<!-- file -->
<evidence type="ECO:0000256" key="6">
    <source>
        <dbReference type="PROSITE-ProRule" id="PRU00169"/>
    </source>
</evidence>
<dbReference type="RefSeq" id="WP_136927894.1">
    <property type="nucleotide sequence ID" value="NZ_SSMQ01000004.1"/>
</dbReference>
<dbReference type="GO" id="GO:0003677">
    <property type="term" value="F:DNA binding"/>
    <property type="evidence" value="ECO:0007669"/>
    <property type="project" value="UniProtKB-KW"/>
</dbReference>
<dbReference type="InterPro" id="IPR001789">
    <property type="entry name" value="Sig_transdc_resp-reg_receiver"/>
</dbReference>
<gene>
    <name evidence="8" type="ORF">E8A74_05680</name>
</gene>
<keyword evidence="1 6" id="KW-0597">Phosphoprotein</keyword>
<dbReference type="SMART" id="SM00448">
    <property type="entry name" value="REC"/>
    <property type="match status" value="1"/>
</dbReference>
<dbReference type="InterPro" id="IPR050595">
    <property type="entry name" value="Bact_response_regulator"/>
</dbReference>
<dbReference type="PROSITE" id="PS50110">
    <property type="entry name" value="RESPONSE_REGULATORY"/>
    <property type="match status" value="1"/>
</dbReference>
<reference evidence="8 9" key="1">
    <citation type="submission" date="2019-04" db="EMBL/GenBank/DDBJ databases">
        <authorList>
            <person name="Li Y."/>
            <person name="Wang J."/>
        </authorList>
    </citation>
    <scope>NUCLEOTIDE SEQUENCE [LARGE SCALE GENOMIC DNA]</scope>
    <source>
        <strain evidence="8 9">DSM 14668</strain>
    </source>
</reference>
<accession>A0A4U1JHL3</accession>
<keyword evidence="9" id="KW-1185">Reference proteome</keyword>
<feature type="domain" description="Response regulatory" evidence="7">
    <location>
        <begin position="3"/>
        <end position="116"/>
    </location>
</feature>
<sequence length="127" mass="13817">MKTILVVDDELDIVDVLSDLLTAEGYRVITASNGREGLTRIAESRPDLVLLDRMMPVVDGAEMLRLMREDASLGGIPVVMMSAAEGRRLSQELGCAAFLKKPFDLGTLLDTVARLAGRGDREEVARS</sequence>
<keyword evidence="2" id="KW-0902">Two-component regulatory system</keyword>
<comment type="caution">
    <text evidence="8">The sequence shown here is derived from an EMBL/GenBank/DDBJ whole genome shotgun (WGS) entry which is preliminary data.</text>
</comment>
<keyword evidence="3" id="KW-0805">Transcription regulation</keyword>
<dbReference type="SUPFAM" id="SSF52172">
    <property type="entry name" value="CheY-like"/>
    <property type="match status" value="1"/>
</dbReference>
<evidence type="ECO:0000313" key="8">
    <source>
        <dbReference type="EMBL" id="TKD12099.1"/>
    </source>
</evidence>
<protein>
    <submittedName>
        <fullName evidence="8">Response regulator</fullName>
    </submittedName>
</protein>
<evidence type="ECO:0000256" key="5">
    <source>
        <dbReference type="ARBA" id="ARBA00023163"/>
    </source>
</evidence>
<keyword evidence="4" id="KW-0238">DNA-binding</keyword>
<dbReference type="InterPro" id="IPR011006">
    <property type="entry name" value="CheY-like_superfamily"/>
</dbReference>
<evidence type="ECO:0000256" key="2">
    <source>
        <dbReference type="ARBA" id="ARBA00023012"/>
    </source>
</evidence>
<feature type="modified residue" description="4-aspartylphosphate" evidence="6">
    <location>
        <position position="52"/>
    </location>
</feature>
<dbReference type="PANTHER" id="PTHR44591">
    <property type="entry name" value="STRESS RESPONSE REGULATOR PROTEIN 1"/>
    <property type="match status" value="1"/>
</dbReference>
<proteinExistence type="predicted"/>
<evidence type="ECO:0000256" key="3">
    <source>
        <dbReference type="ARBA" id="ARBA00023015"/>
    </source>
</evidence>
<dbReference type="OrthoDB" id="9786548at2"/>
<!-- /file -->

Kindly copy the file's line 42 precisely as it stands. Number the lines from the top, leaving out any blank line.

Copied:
    </source>